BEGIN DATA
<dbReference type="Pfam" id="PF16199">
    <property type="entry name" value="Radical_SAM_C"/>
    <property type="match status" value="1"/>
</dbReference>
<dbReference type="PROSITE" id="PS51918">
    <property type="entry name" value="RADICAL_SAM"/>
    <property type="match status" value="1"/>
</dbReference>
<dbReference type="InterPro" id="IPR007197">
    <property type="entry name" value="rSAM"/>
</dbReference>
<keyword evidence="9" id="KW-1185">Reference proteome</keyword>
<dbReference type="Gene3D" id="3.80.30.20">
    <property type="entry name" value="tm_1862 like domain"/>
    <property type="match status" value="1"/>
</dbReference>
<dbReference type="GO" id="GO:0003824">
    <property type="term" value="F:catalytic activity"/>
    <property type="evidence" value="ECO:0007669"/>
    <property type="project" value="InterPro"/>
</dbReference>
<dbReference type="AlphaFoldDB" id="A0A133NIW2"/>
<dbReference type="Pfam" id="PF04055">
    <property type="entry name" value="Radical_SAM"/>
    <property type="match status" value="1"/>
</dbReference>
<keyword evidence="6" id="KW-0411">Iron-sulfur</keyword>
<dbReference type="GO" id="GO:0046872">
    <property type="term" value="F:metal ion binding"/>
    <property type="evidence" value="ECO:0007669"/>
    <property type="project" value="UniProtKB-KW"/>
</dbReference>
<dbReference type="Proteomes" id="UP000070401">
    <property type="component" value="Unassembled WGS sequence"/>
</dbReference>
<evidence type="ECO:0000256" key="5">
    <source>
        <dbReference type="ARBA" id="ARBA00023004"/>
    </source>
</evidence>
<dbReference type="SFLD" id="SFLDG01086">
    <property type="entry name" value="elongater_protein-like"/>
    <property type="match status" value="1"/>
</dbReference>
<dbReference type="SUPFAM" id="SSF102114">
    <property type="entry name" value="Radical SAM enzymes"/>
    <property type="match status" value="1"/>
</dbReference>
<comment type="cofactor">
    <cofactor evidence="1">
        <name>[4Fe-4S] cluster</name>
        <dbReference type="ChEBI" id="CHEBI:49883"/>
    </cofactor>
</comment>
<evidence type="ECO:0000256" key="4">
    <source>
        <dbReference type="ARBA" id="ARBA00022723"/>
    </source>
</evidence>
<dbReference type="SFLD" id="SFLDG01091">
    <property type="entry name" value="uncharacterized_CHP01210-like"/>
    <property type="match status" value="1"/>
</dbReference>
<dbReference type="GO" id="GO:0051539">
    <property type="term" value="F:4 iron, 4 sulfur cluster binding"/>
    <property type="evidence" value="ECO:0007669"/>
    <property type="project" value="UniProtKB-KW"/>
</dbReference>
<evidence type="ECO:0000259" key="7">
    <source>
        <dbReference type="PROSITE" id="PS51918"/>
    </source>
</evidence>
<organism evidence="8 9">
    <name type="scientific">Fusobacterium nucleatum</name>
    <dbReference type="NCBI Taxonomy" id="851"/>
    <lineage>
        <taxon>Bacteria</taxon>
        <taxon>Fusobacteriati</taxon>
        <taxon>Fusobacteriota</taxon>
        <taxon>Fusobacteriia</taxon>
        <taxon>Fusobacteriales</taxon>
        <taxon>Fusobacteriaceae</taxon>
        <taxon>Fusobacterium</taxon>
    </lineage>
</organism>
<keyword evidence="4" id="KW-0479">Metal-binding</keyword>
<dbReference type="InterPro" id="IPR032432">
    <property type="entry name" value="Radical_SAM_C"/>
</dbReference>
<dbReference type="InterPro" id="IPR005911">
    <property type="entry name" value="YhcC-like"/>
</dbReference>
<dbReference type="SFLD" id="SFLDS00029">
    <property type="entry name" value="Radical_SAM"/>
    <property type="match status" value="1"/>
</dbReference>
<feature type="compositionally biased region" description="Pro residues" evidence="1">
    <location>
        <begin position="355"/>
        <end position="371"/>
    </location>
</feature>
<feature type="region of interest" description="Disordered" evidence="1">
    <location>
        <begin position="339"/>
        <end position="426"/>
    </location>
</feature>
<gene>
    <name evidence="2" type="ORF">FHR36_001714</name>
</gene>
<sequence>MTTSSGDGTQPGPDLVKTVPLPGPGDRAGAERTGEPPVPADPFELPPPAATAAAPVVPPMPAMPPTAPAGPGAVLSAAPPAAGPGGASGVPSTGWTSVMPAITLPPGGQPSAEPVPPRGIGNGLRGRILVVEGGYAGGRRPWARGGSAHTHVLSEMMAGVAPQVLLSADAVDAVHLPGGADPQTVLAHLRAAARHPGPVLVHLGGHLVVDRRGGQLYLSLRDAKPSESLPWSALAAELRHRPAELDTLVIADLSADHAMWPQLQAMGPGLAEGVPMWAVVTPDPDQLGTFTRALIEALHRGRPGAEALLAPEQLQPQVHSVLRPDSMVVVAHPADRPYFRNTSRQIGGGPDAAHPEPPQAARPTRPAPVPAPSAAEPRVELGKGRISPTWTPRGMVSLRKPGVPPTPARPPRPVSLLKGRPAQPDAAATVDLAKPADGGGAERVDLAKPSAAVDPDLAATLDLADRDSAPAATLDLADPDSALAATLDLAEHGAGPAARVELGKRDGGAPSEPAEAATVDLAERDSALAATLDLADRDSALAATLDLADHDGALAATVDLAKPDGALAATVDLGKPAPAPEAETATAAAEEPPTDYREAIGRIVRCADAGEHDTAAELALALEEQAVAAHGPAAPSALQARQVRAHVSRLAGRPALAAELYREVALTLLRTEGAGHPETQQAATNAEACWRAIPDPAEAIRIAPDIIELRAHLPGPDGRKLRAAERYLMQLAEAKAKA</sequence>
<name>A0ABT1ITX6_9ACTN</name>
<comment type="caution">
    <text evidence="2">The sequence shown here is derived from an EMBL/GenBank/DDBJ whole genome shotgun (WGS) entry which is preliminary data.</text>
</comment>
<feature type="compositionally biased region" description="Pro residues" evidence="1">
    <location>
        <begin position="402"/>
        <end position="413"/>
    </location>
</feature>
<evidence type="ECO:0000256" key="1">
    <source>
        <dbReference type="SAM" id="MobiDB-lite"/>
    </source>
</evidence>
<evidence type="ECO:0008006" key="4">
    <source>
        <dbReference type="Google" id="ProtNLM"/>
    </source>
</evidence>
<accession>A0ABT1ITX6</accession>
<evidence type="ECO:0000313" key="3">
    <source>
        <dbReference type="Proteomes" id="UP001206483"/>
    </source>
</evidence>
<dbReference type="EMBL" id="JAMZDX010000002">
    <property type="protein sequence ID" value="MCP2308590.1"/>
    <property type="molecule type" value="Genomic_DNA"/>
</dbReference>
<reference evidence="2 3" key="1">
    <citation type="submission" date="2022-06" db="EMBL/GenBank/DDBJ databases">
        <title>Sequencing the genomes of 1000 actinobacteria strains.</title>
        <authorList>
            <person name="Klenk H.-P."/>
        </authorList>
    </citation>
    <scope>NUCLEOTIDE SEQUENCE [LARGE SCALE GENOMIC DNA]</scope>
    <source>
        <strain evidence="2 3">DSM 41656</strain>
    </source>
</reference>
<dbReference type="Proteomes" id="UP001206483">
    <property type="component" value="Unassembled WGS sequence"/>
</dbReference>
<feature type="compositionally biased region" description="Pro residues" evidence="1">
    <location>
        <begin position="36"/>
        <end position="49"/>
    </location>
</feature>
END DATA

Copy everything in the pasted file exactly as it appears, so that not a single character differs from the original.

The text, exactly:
<dbReference type="Pfam" id="PF16199">
    <property type="entry name" value="Radical_SAM_C"/>
    <property type="match status" value="1"/>
</dbReference>
<dbReference type="PROSITE" id="PS51918">
    <property type="entry name" value="RADICAL_SAM"/>
    <property type="match status" value="1"/>
</dbReference>
<dbReference type="InterPro" id="IPR007197">
    <property type="entry name" value="rSAM"/>
</dbReference>
<keyword evidence="9" id="KW-1185">Reference proteome</keyword>
<dbReference type="Gene3D" id="3.80.30.20">
    <property type="entry name" value="tm_1862 like domain"/>
    <property type="match status" value="1"/>
</dbReference>
<dbReference type="GO" id="GO:0003824">
    <property type="term" value="F:catalytic activity"/>
    <property type="evidence" value="ECO:0007669"/>
    <property type="project" value="InterPro"/>
</dbReference>
<dbReference type="AlphaFoldDB" id="A0A133NIW2"/>
<dbReference type="Pfam" id="PF04055">
    <property type="entry name" value="Radical_SAM"/>
    <property type="match status" value="1"/>
</dbReference>
<keyword evidence="6" id="KW-0411">Iron-sulfur</keyword>
<dbReference type="GO" id="GO:0046872">
    <property type="term" value="F:metal ion binding"/>
    <property type="evidence" value="ECO:0007669"/>
    <property type="project" value="UniProtKB-KW"/>
</dbReference>
<dbReference type="Proteomes" id="UP000070401">
    <property type="component" value="Unassembled WGS sequence"/>
</dbReference>
<evidence type="ECO:0000256" key="5">
    <source>
        <dbReference type="ARBA" id="ARBA00023004"/>
    </source>
</evidence>
<dbReference type="SFLD" id="SFLDG01086">
    <property type="entry name" value="elongater_protein-like"/>
    <property type="match status" value="1"/>
</dbReference>
<dbReference type="SUPFAM" id="SSF102114">
    <property type="entry name" value="Radical SAM enzymes"/>
    <property type="match status" value="1"/>
</dbReference>
<comment type="cofactor">
    <cofactor evidence="1">
        <name>[4Fe-4S] cluster</name>
        <dbReference type="ChEBI" id="CHEBI:49883"/>
    </cofactor>
</comment>
<evidence type="ECO:0000256" key="4">
    <source>
        <dbReference type="ARBA" id="ARBA00022723"/>
    </source>
</evidence>
<dbReference type="SFLD" id="SFLDG01091">
    <property type="entry name" value="uncharacterized_CHP01210-like"/>
    <property type="match status" value="1"/>
</dbReference>
<dbReference type="GO" id="GO:0051539">
    <property type="term" value="F:4 iron, 4 sulfur cluster binding"/>
    <property type="evidence" value="ECO:0007669"/>
    <property type="project" value="UniProtKB-KW"/>
</dbReference>
<evidence type="ECO:0000259" key="7">
    <source>
        <dbReference type="PROSITE" id="PS51918"/>
    </source>
</evidence>
<organism evidence="8 9">
    <name type="scientific">Fusobacterium nucleatum</name>
    <dbReference type="NCBI Taxonomy" id="851"/>
    <lineage>
        <taxon>Bacteria</taxon>
        <taxon>Fusobacteriati</taxon>
        <taxon>Fusobacteriota</taxon>
        <taxon>Fusobacteriia</taxon>
        <taxon>Fusobacteriales</taxon>
        <taxon>Fusobacteriaceae</taxon>
        <taxon>Fusobacterium</taxon>
    </lineage>
</organism>
<keyword evidence="4" id="KW-0479">Metal-binding</keyword>
<dbReference type="InterPro" id="IPR032432">
    <property type="entry name" value="Radical_SAM_C"/>
</dbReference>
<dbReference type="InterPro" id="IPR005911">
    <property type="entry name" value="YhcC-like"/>
</dbReference>
<dbReference type="SFLD" id="SFLDS00029">
    <property type="entry name" value="Radical_SAM"/>
    <property type="match status" value="1"/>
</dbReference>
<feature type="compositionally biased region" description="Pro residues" evidence="1">
    <location>
        <begin position="355"/>
        <end position="371"/>
    </location>
</feature>
<feature type="region of interest" description="Disordered" evidence="1">
    <location>
        <begin position="339"/>
        <end position="426"/>
    </location>
</feature>
<gene>
    <name evidence="2" type="ORF">FHR36_001714</name>
</gene>
<sequence>MTTSSGDGTQPGPDLVKTVPLPGPGDRAGAERTGEPPVPADPFELPPPAATAAAPVVPPMPAMPPTAPAGPGAVLSAAPPAAGPGGASGVPSTGWTSVMPAITLPPGGQPSAEPVPPRGIGNGLRGRILVVEGGYAGGRRPWARGGSAHTHVLSEMMAGVAPQVLLSADAVDAVHLPGGADPQTVLAHLRAAARHPGPVLVHLGGHLVVDRRGGQLYLSLRDAKPSESLPWSALAAELRHRPAELDTLVIADLSADHAMWPQLQAMGPGLAEGVPMWAVVTPDPDQLGTFTRALIEALHRGRPGAEALLAPEQLQPQVHSVLRPDSMVVVAHPADRPYFRNTSRQIGGGPDAAHPEPPQAARPTRPAPVPAPSAAEPRVELGKGRISPTWTPRGMVSLRKPGVPPTPARPPRPVSLLKGRPAQPDAAATVDLAKPADGGGAERVDLAKPSAAVDPDLAATLDLADRDSAPAATLDLADPDSALAATLDLAEHGAGPAARVELGKRDGGAPSEPAEAATVDLAERDSALAATLDLADRDSALAATLDLADHDGALAATVDLAKPDGALAATVDLGKPAPAPEAETATAAAEEPPTDYREAIGRIVRCADAGEHDTAAELALALEEQAVAAHGPAAPSALQARQVRAHVSRLAGRPALAAELYREVALTLLRTEGAGHPETQQAATNAEACWRAIPDPAEAIRIAPDIIELRAHLPGPDGRKLRAAERYLMQLAEAKAKA</sequence>
<name>A0ABT1ITX6_9ACTN</name>
<comment type="caution">
    <text evidence="2">The sequence shown here is derived from an EMBL/GenBank/DDBJ whole genome shotgun (WGS) entry which is preliminary data.</text>
</comment>
<feature type="compositionally biased region" description="Pro residues" evidence="1">
    <location>
        <begin position="402"/>
        <end position="413"/>
    </location>
</feature>
<evidence type="ECO:0000256" key="1">
    <source>
        <dbReference type="SAM" id="MobiDB-lite"/>
    </source>
</evidence>
<evidence type="ECO:0008006" key="4">
    <source>
        <dbReference type="Google" id="ProtNLM"/>
    </source>
</evidence>
<accession>A0ABT1ITX6</accession>
<evidence type="ECO:0000313" key="3">
    <source>
        <dbReference type="Proteomes" id="UP001206483"/>
    </source>
</evidence>
<dbReference type="EMBL" id="JAMZDX010000002">
    <property type="protein sequence ID" value="MCP2308590.1"/>
    <property type="molecule type" value="Genomic_DNA"/>
</dbReference>
<reference evidence="2 3" key="1">
    <citation type="submission" date="2022-06" db="EMBL/GenBank/DDBJ databases">
        <title>Sequencing the genomes of 1000 actinobacteria strains.</title>
        <authorList>
            <person name="Klenk H.-P."/>
        </authorList>
    </citation>
    <scope>NUCLEOTIDE SEQUENCE [LARGE SCALE GENOMIC DNA]</scope>
    <source>
        <strain evidence="2 3">DSM 41656</strain>
    </source>
</reference>
<dbReference type="Proteomes" id="UP001206483">
    <property type="component" value="Unassembled WGS sequence"/>
</dbReference>
<feature type="compositionally biased region" description="Pro residues" evidence="1">
    <location>
        <begin position="36"/>
        <end position="49"/>
    </location>
</feature>